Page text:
43. The Committee recommends that the State party take all necessary measures to allocate the required human and financial resources to implement effectively the Education for All strategic programme. The Committee also recommends that the State party take due account of the aims of education laid down in article 29 and consider introducing human rights, including the Convention on the Rights of the Child, into the school curricula, including at the primary school level. The Committee further recommends that the State party promote the importance of pre-school education, especially among low-income households, and encourage informal community schemes in this regard. In addition, the Committee recommends that the State party promote the participation of parents and communities, especially ethnic minorities, in school governance, in order to improve enrolment rates and to monitor the quality of education. The Committee encourages the State party to seek assistance from, inter alia, UNICEF and UNESCO.
7. Special measures of protection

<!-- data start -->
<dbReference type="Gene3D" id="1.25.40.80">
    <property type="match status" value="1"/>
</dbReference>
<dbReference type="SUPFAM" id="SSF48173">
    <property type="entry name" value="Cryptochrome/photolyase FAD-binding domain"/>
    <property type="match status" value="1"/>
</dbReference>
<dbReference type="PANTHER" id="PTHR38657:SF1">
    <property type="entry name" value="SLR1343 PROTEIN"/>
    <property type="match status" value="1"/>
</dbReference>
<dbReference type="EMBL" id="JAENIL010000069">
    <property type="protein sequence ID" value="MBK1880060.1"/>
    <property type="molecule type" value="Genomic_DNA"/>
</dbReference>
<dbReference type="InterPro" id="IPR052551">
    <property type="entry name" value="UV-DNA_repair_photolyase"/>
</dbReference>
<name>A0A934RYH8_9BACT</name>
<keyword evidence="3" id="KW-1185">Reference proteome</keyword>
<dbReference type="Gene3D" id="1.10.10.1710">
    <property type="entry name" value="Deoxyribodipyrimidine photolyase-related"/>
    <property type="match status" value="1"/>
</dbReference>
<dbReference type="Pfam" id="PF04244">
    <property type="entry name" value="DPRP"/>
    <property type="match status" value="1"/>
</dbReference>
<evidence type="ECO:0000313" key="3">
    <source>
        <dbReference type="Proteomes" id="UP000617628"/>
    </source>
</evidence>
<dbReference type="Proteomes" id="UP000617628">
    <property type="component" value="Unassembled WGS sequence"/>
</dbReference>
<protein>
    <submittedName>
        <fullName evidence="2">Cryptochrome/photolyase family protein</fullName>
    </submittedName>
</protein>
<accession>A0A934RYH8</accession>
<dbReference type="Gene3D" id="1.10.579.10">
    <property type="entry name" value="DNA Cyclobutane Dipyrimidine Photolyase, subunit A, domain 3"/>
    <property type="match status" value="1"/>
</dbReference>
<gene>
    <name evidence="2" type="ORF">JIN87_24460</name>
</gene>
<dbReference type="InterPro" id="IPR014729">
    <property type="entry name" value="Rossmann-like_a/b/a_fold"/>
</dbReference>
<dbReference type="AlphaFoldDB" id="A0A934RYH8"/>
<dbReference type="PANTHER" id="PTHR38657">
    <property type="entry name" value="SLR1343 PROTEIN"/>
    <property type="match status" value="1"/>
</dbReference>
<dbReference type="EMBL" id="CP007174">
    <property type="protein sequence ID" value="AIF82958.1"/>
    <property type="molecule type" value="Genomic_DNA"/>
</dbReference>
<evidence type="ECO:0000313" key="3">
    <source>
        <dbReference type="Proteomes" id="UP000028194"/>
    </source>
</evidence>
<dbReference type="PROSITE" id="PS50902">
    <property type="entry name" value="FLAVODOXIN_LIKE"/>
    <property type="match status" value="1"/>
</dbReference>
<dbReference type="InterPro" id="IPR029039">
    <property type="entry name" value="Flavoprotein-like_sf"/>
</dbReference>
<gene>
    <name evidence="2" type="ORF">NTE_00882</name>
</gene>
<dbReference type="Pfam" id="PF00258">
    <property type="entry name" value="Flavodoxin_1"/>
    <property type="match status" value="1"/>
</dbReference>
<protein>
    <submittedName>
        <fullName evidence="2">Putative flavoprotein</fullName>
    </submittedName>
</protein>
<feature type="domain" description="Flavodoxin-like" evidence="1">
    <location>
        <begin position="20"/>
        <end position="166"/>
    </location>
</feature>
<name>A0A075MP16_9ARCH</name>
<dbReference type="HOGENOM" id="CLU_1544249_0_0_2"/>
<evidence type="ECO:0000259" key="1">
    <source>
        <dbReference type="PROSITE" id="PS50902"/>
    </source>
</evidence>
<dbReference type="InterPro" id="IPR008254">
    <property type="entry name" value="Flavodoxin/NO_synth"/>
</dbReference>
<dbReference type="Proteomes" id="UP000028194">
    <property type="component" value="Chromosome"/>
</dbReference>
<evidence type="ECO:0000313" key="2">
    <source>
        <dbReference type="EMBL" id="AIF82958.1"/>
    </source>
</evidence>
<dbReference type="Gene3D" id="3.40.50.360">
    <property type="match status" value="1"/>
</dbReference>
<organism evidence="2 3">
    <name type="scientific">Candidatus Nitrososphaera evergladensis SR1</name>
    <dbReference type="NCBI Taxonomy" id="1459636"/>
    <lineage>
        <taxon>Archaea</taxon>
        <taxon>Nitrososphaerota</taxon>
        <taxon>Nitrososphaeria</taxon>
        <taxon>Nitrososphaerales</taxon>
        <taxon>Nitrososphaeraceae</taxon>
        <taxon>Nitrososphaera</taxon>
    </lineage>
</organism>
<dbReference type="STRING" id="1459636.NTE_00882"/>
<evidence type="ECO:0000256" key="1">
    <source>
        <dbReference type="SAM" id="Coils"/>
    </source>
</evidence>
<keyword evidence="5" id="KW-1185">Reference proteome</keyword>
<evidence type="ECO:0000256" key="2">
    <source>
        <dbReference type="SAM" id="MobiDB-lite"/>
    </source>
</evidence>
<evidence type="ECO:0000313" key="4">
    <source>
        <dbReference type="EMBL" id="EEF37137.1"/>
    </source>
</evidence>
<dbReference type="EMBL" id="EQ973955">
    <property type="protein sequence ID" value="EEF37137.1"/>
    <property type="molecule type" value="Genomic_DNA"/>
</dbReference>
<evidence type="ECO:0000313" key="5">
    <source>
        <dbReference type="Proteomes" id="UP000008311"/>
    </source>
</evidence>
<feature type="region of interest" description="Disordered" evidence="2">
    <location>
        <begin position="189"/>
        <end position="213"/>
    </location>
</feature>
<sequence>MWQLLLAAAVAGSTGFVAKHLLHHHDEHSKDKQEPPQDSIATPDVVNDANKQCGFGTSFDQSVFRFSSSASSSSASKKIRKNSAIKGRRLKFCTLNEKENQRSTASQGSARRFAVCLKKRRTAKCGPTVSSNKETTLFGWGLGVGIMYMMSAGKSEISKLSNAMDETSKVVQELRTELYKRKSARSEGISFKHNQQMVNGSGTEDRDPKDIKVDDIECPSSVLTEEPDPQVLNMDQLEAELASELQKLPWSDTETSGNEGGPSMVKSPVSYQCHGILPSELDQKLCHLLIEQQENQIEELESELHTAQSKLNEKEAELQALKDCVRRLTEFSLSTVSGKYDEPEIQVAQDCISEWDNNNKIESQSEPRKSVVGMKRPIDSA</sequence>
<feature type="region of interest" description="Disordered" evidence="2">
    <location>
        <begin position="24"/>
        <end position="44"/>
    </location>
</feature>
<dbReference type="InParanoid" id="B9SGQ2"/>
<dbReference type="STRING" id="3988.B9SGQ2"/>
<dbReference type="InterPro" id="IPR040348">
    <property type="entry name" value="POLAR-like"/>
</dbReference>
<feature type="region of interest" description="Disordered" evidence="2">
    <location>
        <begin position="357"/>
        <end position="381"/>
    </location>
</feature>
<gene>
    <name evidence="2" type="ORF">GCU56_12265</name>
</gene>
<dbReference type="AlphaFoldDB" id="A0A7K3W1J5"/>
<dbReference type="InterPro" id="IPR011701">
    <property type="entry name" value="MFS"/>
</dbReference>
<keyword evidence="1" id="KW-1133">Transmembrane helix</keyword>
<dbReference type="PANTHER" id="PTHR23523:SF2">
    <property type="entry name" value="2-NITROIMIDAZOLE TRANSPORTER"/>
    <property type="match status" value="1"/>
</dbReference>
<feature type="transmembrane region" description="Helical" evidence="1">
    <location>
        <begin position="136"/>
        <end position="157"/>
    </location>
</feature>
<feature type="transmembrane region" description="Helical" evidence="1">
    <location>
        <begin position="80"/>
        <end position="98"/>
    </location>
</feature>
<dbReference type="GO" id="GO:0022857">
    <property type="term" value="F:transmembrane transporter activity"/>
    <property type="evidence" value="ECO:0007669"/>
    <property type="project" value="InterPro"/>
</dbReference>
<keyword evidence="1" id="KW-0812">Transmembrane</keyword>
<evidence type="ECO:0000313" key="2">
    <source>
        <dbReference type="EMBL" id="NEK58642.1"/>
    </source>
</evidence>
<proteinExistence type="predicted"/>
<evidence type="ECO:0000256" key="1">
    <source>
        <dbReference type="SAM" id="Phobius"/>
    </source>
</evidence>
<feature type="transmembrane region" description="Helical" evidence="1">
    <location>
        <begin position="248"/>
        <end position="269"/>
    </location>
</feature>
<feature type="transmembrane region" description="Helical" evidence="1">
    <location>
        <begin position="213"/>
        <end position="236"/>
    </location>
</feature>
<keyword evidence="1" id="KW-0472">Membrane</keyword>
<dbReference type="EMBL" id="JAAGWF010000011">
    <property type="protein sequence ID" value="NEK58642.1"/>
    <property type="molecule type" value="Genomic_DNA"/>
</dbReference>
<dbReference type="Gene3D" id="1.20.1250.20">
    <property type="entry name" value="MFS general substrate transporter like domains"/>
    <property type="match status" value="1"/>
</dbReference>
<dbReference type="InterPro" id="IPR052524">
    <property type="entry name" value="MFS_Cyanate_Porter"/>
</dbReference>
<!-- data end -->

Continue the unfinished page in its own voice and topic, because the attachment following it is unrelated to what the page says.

Asylum-seeking and refugee children
44. The Committee is concerned at the situation of Tajik returnees following the civil war, and of Afghan refugee and asylum-seeking children as a result of the conflict in Afghanistan. The Committee is also concerned that the issue of documentation is a serious problem for non-nationals, especially asylum-seekers.
45. The Committee recommends that the State party establish and implement a functional system of family reunification in order better to protect children from being separated from their parents. The Committee recommends that the State party: undertake effective public education campaigns to inform asylum-seekers, especially those who have newly arrived, about asylum procedures and the importance for children to have documentation; provide practical assistance in obtaining birth certificates for every child and adequate procedures for the replacement of lost identity and travel documents; and establish a system for refugee and asylum-seeking children to have their own documentation. The Committee encourages the State party to continue and expand its cooperation with international agencies such as, inter alia, UNHCR and UNICEF.
Children and armed conflict, and their rehabilitation
46. The Committee expresses its concern at the negative impact on children of reports of recent armed civil unrest.